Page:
Helicopters Swirl as Dallas Residents Face Ebola's Spread

Dallas police officer sets up a barrier after a hazmat vehicle entered the alley behind the apartment where a second person diagnosed with the Ebola virus resides on October 12, 2014 in Dallas, Texas. A female nurse working at Texas Heath Presbyterian Hospital, the same facility that treated Thomas Eric Duncan, has tested positive for the virus.

Photo by Mike Stone/Getty Images

Four men wearing white jumpsuits and gloves began decontaminating the apartment of the second Dallas nurse to test positive for Ebola this afternoon, setting out 15 blue barrels for her belongings and other materials.

The decontamination crew arrived amid the din of helicopters and an air of concern surrounding The Village, a four-block community where the nurse lives, consisting of 16 apartment complexes, tennis courts and pools. The noise of news aircraft and the sight of police in the neighborhood before sunrise startled residents.

“The first thing I thought about was Ebola,” said James Coltharp, as he walked his dogs in his neighborhood in the heart of the city, home to a second Texas Health Presbyterian Hospital Dallas worker who tested positive for the Ebola virus. “I’m just concerned that she worked out in the gym, or walked on the same path, or if she went in the pool,” he said. “Where am I going that she’s been?”

Coltharp is asking a question that others may face in coming days as 75 other workers being monitored because they cared for Thomas Eric Duncan, the first person diagnosed with Ebola in the U.S., wait for any signs of symptoms of the disease, or an all clear. Nina Pham, a nurse who cared for Duncan, was the first person to contract the disease in the U.S., which led to a similar scene outside her apartment in a nearby neighborhood Oct. 12.

Self-Monitoring

“It may get worse before it gets better,” said Dallas Mayor Mike Rawlings, at a press conference this morning. “The only way we’re going to beat this is moment by moment, person by person, detail by detail.”

Officials said they will immediately begin reconstructing who the latest worker had contact with, as they have with the previous two patients diagnosed. Rawlings said the latest worker lived alone and had no pets.

The 75 remaining workers are monitoring themselves for possible symptoms.

“The system is working,” said Judge Clay Jenkins, Dallas County’s top elected official. “When any of the workers being monitored have any symptoms from headache to temperature, they’re put in isolation and monitored.”

Rawlings said he learned of the latest infection at 1 a.m. and immediately dispatched cleaning crews to the worker’s apartment to begin decontamination. A few hours later officials released the news and began notifying nearby residents.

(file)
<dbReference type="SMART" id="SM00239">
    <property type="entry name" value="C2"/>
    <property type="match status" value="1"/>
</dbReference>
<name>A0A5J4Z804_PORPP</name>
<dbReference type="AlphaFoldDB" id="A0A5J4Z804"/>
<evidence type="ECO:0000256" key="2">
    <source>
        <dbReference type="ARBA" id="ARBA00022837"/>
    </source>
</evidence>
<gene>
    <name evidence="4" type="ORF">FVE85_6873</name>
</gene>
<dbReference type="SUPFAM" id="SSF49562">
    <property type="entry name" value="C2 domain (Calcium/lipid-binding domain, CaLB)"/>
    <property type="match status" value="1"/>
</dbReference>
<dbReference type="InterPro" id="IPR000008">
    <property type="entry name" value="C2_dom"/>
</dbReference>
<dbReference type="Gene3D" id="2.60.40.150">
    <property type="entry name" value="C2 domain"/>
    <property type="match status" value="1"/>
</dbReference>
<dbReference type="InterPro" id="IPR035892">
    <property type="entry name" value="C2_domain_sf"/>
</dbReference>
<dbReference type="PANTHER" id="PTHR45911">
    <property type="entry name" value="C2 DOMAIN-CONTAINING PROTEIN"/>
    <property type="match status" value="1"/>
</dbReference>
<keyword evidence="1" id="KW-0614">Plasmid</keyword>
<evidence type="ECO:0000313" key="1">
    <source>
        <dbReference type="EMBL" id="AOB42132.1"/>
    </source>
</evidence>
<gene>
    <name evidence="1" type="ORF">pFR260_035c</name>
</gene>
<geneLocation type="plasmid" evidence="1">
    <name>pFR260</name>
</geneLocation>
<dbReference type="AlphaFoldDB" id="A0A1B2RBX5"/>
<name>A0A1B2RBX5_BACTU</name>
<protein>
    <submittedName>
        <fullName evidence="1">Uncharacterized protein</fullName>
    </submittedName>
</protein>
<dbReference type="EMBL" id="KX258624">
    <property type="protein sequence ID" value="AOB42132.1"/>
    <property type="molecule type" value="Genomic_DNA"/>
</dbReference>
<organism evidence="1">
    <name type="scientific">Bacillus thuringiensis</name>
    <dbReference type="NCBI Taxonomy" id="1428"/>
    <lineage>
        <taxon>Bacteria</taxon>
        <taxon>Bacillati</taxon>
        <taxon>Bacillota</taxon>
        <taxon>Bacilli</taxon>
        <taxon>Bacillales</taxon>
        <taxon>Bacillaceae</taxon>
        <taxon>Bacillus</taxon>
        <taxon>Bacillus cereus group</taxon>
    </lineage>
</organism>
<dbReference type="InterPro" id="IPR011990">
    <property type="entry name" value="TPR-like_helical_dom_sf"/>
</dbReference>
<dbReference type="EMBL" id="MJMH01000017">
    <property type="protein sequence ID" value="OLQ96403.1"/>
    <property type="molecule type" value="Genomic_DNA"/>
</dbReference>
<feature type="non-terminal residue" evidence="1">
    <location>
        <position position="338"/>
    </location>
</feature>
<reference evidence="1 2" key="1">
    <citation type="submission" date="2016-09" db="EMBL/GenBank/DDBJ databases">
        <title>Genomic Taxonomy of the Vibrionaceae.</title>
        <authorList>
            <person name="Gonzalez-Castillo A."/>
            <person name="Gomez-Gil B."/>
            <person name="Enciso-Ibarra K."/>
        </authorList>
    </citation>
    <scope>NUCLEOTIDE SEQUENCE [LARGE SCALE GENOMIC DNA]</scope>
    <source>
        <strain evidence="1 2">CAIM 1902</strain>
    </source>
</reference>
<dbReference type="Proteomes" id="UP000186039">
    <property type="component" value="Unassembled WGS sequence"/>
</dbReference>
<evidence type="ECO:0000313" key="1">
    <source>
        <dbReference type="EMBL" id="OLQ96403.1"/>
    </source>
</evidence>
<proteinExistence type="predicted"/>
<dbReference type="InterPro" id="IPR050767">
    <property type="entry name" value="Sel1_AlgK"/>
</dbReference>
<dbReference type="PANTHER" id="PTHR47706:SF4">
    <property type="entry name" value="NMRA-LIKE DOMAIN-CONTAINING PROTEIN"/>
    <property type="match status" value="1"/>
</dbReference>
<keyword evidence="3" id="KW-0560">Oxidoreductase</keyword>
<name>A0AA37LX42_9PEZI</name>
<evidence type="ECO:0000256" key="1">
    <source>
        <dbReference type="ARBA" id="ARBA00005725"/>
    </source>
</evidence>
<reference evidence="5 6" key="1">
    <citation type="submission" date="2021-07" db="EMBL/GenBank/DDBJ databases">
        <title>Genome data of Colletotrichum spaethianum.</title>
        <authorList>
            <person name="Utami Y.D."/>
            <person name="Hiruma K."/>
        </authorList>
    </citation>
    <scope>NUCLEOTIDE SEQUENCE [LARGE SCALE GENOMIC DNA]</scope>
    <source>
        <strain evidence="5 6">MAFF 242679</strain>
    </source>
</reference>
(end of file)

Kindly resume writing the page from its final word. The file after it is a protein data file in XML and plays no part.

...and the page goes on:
Reverse 911

Dallas fire and rescue crews were sent to the complex to decontaminate “doors, hallways, railings, anything that this patient could have come into contact with around her apartment,” said Dallas city spokeswoman Sana Syed, speaking with reporters in the neighborhood.

“We’re working to determine where all she might have gone that could potentially need decontamination, but at this point hospital officials have indicated that as soon as this health-care worker realized that she was running a temperature, arrangements were made where she was in the hospital fairly quickly,” Syed said.

City workers arrived at The Village today at 4 a.m. to alert the 330 residents. The city made reverse 911 calls and knocked on doors. Residents were told that there was “no ongoing danger to your health,” according to one of the fliers handed out to apartment dwellers. Village residents also got text messages at 7:59 a.m. from the apartment management telling them about the Ebola patient, who had already been evacuated.

The community has a large population of young professionals in their 20s and 30s, many of whom primarily use cell phones and were not registered to receive reverse 911 calls, Syed said.

“We knocked on every single door of this apartment complex,” she said. “We stressed that it was really important for them to understand what was happening so that they didn’t panic when they saw hazmat trucks and all of the people who will be out here throughout the day.”

The only other remaining place to be decontaminated was the patient’s car, which was at the hospital, Syed said.

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